U.S. Top Cop: SEC May Not Delay Civil Cases

May 5, 2010

The head of the U.S. Department of Justice’s Criminal Division said the U.S. Securities and Exchange Commission might not have to delay civil enforcement actions so prosecutors can pursue related criminal cases.

Lanny Breuer, assistant attorney general for the criminal division, expects the Justice Department to develop a closer working relationship with SEC enforcement staff, saying the Obama administration “cares very deeply about comprehensive approaches” toward enforcement.

“Just because there’s a civil action … and a parallel criminal action, the days are gone where the civil action will necessarily be stayed until the criminal action is over,” Breuer said after a speech at the Council of Foreign Relations in New York. He did not discuss specific cases.

A Justice Department spokeswoman said Breuer was referring to recent instances in which courts have elected not to put SEC civil cases on hold while criminal investigations are ongoing.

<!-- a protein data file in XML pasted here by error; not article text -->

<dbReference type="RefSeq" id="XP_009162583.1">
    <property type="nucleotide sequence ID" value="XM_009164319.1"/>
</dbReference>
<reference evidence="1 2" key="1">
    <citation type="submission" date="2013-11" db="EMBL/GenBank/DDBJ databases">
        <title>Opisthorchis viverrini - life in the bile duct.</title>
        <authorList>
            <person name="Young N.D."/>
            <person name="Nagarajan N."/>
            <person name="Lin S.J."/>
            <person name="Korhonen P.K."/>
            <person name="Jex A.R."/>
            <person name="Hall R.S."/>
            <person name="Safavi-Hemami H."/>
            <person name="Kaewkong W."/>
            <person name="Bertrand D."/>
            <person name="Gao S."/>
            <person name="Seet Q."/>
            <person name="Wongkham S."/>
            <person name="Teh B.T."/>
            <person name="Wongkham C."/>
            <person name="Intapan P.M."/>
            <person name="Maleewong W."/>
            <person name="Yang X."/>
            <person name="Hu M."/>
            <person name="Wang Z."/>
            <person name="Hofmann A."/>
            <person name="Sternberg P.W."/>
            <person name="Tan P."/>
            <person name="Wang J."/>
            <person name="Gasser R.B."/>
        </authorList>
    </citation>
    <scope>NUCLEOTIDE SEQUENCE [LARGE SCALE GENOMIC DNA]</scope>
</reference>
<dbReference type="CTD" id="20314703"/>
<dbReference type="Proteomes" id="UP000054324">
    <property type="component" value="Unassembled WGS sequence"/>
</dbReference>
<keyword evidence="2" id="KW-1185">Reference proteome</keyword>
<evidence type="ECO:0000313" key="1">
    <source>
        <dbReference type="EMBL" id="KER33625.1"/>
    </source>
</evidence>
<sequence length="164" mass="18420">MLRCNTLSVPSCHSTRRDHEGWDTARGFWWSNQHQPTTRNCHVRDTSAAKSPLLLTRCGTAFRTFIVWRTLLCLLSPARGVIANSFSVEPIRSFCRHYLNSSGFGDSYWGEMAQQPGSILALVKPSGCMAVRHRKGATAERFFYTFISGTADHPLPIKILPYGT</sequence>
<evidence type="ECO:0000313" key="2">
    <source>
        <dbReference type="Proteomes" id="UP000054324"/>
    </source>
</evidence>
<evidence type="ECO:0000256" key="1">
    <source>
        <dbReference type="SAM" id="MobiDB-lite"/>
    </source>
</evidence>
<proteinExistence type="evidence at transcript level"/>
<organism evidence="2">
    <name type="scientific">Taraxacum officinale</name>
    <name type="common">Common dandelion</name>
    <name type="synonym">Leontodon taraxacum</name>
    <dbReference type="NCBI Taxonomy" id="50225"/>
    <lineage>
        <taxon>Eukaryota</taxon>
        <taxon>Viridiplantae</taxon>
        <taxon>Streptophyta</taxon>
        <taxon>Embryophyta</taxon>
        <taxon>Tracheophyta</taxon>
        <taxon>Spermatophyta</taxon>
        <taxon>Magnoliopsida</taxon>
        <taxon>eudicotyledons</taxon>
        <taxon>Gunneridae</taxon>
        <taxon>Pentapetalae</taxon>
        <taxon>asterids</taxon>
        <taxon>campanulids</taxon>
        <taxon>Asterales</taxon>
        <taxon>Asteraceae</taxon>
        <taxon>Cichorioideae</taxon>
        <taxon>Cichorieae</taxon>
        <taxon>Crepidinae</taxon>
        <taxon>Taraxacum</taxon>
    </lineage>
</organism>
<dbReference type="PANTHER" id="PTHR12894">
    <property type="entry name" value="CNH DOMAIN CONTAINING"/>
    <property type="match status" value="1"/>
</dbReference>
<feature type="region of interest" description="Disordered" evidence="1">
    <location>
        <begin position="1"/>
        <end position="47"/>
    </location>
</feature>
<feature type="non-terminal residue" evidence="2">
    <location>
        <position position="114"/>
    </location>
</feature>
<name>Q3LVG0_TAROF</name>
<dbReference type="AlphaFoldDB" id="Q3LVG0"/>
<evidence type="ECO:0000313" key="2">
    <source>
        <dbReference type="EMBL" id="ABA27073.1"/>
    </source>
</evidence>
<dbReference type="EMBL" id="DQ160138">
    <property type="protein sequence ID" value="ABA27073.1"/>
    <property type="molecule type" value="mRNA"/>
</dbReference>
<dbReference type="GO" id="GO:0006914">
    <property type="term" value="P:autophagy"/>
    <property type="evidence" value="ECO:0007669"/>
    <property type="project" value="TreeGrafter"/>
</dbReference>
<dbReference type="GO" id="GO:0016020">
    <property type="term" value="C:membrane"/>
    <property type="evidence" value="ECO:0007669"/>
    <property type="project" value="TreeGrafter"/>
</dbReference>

The timing of parallel enforcement activity has surfaced recently in the sprawling hedge fund insider trading case centered on the Galleon Group hedge fund.

It may also become an issue for the SEC’s civil fraud lawsuit against Goldman Sachs Group Inc, which was filed two weeks before news surfaced of a Justice Department criminal investigation.

Prosecutors face a higher burden of proof and tougher rules on discovery than investigators pursuing civil cases.

The existence of a criminal probe could also cause individuals to assert their Fifth Amendment right against self-incrimination were the SEC to seek testimony.

The Justice Department sometimes uses deferred or non-prosecution agreements to resolve corporate crime cases.

Breuer said he has become “very close” with Robert Khuzami, who has been revamping the SEC’s investigatory practices as head of that regulator’s enforcement division.

Khuzami previously spent 11 years as a federal prosecutor in New York.

“I’m very attuned to what Rob and others are doing in changing the enforcement area, making it more robust,” Breuer said.

As to the working relationship between Justice and the SEC, Breuer said: “I think you will continue to see that that relationship will blossom.”

Was this article valuable?

Here are more articles you may enjoy.